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My 5-year-old called a German boy "Hitler:" Teaching context and humor to kids

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(Read caption) Humor wielded by a child can be hit or miss. Children may not understand the context behind why a joke in certain settings is funny and in others strictly taboo, or why a pie in the face is thrilling for some, middle, but not for all, left and right. Pie eating content, May.

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A few weeks ago my son Cai was playing soccer with another boy, who I'll call Peter. More than a year younger than Cai and considerably shorter, Peter turned out to have a ferocious competitive streak not yet tempered by the "winning doesn't matter" ethos. He was bossy and shouted frequently, and finally Cai shrugged his shoulders and said, "You just can't deal with these Hitler people."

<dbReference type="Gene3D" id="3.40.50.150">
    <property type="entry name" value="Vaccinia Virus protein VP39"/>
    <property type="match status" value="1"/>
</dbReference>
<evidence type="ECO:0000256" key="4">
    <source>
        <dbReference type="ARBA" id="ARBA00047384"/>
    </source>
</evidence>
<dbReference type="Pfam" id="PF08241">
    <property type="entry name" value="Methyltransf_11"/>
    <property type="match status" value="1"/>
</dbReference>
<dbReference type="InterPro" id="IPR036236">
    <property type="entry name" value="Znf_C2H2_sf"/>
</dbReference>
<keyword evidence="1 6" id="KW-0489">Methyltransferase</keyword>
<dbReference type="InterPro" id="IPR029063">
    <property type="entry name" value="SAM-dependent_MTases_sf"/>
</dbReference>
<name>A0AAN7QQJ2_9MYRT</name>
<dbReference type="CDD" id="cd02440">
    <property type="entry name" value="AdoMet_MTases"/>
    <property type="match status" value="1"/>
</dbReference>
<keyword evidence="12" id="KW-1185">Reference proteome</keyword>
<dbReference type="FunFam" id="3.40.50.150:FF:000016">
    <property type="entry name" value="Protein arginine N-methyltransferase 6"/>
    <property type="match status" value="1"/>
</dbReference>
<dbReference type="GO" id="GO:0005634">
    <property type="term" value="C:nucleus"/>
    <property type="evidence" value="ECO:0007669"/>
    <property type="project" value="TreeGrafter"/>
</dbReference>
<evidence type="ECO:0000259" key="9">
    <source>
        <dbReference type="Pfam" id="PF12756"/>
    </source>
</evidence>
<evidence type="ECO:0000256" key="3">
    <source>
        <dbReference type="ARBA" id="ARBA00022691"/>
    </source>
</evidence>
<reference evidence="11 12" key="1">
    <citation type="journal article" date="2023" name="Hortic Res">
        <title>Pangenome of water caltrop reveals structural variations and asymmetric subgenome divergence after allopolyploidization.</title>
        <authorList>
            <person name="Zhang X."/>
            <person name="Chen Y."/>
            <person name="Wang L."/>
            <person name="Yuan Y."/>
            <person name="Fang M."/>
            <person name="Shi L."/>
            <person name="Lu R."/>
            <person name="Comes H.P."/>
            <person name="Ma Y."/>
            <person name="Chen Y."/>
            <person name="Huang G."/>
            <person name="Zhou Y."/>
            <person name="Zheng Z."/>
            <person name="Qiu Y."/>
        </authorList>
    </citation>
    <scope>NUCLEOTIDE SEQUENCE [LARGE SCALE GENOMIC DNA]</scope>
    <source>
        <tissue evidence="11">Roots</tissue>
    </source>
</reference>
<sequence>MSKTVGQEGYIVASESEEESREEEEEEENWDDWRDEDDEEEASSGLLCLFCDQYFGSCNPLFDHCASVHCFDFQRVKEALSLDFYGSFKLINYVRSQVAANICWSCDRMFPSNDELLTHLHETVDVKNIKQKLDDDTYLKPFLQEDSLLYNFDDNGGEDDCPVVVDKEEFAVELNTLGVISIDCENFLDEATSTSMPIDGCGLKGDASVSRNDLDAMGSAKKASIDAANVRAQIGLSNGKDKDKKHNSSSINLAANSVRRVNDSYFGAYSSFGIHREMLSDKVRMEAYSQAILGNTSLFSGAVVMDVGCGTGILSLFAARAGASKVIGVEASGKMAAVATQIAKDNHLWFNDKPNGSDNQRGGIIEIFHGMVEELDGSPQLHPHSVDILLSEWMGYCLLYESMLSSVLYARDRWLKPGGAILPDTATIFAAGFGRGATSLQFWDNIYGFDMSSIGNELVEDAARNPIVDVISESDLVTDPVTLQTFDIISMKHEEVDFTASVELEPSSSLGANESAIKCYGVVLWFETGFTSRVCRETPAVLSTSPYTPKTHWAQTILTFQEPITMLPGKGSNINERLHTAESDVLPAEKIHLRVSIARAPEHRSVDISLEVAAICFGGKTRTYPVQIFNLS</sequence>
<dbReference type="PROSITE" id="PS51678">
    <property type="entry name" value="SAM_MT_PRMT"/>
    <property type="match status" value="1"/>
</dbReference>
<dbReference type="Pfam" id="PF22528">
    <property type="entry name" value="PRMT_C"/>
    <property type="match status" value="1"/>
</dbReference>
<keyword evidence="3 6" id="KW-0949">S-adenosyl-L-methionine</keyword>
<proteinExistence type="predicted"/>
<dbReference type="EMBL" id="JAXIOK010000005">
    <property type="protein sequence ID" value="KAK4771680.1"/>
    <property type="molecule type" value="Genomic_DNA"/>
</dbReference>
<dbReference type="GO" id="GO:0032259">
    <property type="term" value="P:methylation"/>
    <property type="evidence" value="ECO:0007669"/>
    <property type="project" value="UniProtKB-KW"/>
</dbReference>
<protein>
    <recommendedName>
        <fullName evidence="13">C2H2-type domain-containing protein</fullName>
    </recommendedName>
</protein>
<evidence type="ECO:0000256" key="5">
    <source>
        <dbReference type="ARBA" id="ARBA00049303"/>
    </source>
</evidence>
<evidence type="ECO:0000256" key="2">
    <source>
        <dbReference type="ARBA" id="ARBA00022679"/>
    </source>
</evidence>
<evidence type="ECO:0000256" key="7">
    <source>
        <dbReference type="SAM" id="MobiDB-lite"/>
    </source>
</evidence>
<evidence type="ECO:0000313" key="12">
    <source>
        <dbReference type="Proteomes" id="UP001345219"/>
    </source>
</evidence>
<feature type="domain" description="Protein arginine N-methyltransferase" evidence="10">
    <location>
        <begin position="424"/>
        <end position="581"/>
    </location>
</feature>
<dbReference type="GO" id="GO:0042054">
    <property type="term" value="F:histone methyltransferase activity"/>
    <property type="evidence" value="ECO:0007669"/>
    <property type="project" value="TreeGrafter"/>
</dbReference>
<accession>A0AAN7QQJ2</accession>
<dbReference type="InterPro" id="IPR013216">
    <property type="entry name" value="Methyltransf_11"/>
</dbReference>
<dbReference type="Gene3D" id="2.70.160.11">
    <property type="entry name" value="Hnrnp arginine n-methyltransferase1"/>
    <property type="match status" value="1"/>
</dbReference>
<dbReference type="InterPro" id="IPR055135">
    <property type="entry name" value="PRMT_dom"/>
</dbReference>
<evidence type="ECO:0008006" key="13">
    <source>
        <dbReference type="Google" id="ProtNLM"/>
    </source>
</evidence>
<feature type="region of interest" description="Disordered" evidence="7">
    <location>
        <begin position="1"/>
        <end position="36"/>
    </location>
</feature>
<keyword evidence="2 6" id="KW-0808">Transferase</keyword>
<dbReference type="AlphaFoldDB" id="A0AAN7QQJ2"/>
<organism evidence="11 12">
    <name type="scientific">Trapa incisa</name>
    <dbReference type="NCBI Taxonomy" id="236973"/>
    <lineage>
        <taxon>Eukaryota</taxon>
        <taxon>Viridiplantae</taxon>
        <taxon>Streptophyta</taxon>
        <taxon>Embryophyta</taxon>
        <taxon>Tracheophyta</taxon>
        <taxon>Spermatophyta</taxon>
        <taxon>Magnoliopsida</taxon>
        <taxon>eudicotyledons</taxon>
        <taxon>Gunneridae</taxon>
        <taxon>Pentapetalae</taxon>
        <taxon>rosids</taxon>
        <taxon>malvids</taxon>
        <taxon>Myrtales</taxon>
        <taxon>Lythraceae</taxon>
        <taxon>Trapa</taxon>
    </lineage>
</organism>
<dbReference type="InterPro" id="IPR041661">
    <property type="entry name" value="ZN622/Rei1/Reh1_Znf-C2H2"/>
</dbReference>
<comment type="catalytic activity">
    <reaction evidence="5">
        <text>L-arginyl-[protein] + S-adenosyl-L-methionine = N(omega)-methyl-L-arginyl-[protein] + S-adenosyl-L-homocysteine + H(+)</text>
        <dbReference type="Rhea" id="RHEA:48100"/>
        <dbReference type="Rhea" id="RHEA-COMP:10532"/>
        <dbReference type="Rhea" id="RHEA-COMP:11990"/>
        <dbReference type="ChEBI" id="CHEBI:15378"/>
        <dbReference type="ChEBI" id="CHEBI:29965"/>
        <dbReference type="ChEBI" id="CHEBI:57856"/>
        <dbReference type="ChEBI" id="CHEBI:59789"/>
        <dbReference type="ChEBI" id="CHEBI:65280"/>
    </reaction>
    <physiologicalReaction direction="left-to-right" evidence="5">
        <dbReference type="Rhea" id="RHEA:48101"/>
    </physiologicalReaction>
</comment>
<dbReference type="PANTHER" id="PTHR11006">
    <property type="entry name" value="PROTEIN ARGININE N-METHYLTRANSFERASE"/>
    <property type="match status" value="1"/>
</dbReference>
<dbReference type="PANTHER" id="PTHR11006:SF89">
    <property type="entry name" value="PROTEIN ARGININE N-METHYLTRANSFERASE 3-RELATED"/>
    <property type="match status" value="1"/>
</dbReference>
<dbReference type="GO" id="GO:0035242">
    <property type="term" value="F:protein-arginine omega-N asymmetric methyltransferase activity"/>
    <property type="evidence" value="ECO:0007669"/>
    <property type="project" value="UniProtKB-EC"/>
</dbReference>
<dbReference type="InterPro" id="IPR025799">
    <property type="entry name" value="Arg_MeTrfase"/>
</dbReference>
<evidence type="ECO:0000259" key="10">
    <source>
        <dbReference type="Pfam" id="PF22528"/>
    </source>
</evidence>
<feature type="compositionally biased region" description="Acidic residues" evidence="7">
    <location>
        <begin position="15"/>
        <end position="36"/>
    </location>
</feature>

If you haven't already figured it out, Peter is German, we're Jewish, and the boys are pre-school classmates at the Jerusalem American International School. My husband came home and described what happened to me when Cai was out of earshot.

 

"He didn't say that," I insisted. "He didn't."

"He did," my husband assured me, adding that Peter's father had been standing nearby and heard every word.

Webster's dictionary defines mortification as "a sense of humiliation and shame caused by something that wounds one's pride or self-respect," and that's a fairly accurate description of what I felt at that moment. Like most things that have nothing to do with me, I quickly made the incident about myself. 

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